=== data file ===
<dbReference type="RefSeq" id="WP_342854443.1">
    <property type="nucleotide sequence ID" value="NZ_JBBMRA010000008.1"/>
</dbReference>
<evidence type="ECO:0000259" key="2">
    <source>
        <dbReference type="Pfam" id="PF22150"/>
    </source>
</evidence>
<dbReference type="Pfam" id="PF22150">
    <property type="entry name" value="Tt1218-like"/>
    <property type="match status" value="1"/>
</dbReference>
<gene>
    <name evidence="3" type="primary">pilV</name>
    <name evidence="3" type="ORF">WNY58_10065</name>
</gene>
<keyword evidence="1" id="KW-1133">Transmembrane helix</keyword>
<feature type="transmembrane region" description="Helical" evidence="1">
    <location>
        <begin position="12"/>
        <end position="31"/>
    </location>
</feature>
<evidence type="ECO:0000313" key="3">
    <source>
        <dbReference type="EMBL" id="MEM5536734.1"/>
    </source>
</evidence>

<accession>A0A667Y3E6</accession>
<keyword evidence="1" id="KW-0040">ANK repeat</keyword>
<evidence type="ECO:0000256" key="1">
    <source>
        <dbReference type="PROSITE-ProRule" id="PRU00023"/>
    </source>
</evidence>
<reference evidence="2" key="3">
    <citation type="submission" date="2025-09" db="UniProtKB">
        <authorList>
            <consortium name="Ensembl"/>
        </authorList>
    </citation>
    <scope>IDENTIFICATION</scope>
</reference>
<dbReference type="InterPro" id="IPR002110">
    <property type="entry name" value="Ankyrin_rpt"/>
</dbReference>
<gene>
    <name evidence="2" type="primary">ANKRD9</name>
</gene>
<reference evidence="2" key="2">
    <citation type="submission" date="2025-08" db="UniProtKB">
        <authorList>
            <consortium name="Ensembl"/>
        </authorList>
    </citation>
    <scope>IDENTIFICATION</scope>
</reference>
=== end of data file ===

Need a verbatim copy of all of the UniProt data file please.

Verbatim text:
<dbReference type="RefSeq" id="WP_342854443.1">
    <property type="nucleotide sequence ID" value="NZ_JBBMRA010000008.1"/>
</dbReference>
<evidence type="ECO:0000259" key="2">
    <source>
        <dbReference type="Pfam" id="PF22150"/>
    </source>
</evidence>
<dbReference type="Pfam" id="PF22150">
    <property type="entry name" value="Tt1218-like"/>
    <property type="match status" value="1"/>
</dbReference>
<gene>
    <name evidence="3" type="primary">pilV</name>
    <name evidence="3" type="ORF">WNY58_10065</name>
</gene>
<keyword evidence="1" id="KW-1133">Transmembrane helix</keyword>
<feature type="transmembrane region" description="Helical" evidence="1">
    <location>
        <begin position="12"/>
        <end position="31"/>
    </location>
</feature>
<evidence type="ECO:0000313" key="3">
    <source>
        <dbReference type="EMBL" id="MEM5536734.1"/>
    </source>
</evidence>

<accession>A0A667Y3E6</accession>
<keyword evidence="1" id="KW-0040">ANK repeat</keyword>
<evidence type="ECO:0000256" key="1">
    <source>
        <dbReference type="PROSITE-ProRule" id="PRU00023"/>
    </source>
</evidence>
<reference evidence="2" key="3">
    <citation type="submission" date="2025-09" db="UniProtKB">
        <authorList>
            <consortium name="Ensembl"/>
        </authorList>
    </citation>
    <scope>IDENTIFICATION</scope>
</reference>
<dbReference type="InterPro" id="IPR002110">
    <property type="entry name" value="Ankyrin_rpt"/>
</dbReference>
<gene>
    <name evidence="2" type="primary">ANKRD9</name>
</gene>
<reference evidence="2" key="2">
    <citation type="submission" date="2025-08" db="UniProtKB">
        <authorList>
            <consortium name="Ensembl"/>
        </authorList>
    </citation>
    <scope>IDENTIFICATION</scope>
</reference>